The Power of Words, Social Welfare Edition

I was browsing through the 2018 General Social Survey again and happened to come across a pretty astounding example of how important question wording can be. Or, perhaps, how important words can be in general. GSS nerds will be unsurprised by this, but here’s how white people feel about helping the poor. It all depends on precisely how you ask:

This is a pretty astounding difference considering that welfare and assistance to the poor are pretty much the same thing. I’m tempted to say that the difference is that whites associate welfare with black families, but it turns out that African Americans show the same gap in attitudes toward the poor. In fact, the gap among African Americans is even bigger than it is for whites.

So how do people really feel about spending on safety net programs? It’s impossible to say. I doubt very much that 70 percent of whites are truly in favor of spending more, but I also doubt very much that only 20 percent are truly in favor of spending more. I guess it all depends on how you sell it.

POSTSCRIPT: It’s also worth noting that these responses are completely divorced from actual spending levels. Spending on poor families has increased by about 300 percent since 1973, but the answer to these questions has stayed rock steady the entire time.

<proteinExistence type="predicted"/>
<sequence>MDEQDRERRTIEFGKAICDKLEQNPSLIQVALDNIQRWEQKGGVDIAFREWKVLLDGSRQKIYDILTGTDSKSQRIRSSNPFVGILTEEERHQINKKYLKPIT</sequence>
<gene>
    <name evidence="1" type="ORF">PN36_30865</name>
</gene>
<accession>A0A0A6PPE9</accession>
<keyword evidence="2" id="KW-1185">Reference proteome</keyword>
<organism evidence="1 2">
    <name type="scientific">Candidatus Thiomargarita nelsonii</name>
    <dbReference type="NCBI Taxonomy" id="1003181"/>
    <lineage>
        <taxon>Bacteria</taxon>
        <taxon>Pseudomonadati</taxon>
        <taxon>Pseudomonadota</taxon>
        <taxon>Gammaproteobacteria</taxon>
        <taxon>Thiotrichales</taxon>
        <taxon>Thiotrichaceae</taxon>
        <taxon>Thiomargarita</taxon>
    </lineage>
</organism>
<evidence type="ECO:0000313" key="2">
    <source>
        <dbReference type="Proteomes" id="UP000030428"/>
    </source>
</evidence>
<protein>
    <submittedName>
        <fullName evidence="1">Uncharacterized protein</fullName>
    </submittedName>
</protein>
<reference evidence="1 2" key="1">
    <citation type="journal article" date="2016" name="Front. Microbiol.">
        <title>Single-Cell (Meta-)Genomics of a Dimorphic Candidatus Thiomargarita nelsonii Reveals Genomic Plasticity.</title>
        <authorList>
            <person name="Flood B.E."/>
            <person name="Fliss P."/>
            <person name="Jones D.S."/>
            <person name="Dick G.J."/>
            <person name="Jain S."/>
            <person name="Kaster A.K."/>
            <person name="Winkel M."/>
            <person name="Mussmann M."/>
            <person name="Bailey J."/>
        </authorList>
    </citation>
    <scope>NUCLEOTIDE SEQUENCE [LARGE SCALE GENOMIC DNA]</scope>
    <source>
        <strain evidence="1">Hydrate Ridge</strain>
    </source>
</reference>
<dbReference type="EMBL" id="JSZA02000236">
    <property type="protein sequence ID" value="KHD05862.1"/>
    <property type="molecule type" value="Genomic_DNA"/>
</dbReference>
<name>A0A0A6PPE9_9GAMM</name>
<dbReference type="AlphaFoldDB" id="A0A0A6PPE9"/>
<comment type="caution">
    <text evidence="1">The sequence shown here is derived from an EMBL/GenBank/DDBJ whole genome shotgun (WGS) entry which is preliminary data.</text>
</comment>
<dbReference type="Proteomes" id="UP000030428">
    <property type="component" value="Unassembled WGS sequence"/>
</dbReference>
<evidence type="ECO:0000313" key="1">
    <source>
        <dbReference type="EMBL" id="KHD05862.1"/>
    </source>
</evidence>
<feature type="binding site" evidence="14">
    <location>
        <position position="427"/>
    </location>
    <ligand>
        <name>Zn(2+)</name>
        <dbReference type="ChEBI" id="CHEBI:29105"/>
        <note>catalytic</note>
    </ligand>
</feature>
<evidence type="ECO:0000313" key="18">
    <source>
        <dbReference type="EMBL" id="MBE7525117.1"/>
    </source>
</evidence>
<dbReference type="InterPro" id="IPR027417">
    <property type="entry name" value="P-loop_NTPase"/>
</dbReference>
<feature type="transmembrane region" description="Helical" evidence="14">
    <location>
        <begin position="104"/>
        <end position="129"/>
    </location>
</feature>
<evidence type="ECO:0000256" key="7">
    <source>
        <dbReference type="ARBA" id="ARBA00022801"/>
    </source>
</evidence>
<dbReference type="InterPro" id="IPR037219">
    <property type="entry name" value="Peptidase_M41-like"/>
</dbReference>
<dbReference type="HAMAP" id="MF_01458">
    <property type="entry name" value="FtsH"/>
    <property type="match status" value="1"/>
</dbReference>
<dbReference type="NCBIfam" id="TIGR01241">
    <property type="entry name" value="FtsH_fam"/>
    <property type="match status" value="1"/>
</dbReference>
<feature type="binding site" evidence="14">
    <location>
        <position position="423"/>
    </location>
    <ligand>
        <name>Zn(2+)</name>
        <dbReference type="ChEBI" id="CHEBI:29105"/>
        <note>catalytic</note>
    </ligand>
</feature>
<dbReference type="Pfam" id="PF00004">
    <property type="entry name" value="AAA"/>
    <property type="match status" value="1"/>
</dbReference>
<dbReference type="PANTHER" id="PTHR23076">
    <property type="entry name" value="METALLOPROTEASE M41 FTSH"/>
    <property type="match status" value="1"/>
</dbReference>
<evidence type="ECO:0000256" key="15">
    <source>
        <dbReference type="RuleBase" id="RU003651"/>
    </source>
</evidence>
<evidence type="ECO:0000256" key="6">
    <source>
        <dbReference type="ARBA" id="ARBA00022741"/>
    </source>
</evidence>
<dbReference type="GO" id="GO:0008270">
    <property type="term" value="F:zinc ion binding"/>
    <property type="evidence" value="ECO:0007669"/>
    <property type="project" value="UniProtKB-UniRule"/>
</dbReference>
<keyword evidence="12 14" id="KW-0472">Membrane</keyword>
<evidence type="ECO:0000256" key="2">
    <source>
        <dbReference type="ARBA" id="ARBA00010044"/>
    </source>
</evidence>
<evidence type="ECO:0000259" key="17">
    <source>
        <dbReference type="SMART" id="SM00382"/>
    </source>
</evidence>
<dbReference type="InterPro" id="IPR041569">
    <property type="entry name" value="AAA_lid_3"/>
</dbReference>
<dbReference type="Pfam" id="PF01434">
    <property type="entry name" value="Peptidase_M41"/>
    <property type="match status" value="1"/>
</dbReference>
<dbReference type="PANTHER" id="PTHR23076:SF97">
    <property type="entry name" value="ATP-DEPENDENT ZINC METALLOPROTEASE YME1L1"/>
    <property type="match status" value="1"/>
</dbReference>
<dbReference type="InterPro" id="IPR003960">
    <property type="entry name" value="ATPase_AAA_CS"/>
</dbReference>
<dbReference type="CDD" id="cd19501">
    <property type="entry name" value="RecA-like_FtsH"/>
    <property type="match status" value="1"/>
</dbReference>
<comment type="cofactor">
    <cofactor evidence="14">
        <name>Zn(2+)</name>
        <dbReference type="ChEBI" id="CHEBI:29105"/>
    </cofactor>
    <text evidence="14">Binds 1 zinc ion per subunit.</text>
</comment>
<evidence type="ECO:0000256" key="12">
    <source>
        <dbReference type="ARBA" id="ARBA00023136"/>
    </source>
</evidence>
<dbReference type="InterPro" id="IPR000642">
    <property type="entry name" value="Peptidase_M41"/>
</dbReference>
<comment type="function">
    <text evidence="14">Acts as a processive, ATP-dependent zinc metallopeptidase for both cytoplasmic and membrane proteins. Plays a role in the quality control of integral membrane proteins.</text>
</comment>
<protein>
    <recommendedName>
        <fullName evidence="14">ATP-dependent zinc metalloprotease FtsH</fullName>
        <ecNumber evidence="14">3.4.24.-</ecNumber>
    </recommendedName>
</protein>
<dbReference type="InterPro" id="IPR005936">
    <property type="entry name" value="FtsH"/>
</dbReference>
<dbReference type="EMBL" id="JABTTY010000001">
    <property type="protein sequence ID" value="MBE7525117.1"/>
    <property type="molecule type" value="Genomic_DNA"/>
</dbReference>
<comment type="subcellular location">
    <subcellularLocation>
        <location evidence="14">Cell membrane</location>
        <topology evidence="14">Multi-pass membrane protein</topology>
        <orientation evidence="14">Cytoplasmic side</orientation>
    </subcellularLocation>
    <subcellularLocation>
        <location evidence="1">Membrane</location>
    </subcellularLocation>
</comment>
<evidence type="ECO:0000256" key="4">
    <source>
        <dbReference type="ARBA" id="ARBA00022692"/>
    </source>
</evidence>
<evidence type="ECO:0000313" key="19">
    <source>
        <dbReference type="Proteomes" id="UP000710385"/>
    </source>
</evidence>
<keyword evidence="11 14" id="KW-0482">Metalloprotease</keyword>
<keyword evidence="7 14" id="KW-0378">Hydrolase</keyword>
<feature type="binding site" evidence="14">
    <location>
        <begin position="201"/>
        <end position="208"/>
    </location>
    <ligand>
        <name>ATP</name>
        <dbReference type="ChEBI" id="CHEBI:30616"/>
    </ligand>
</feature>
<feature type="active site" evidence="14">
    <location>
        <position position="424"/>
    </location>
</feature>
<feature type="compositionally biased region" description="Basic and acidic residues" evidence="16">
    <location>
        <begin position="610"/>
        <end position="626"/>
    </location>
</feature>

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Minority rule, corruption, disinformation, attacks on those who dare tell the truth: There is a direct line from what's happening in Russia and Ukraine to what's happening here at home. And that's what MoJo's Monika Bauerlein writes about in "Their Fight Is Our Fight" to unpack the information war we find ourselves in and share a few examples to show why the power of independent, reader-supported journalism is such a threat to authoritarians.

Corrupt leaders the world over can (and will) try to shut down the truth, but when the truth has millions of people on its side, you can't keep it down for good. And there's no more powerful or urgent argument for your support of Mother Jones' journalism right now than that. We need to raise about $450,000 to hit our online fundraising budget in these next few months, so please read more from Monika and pitch in if you can.

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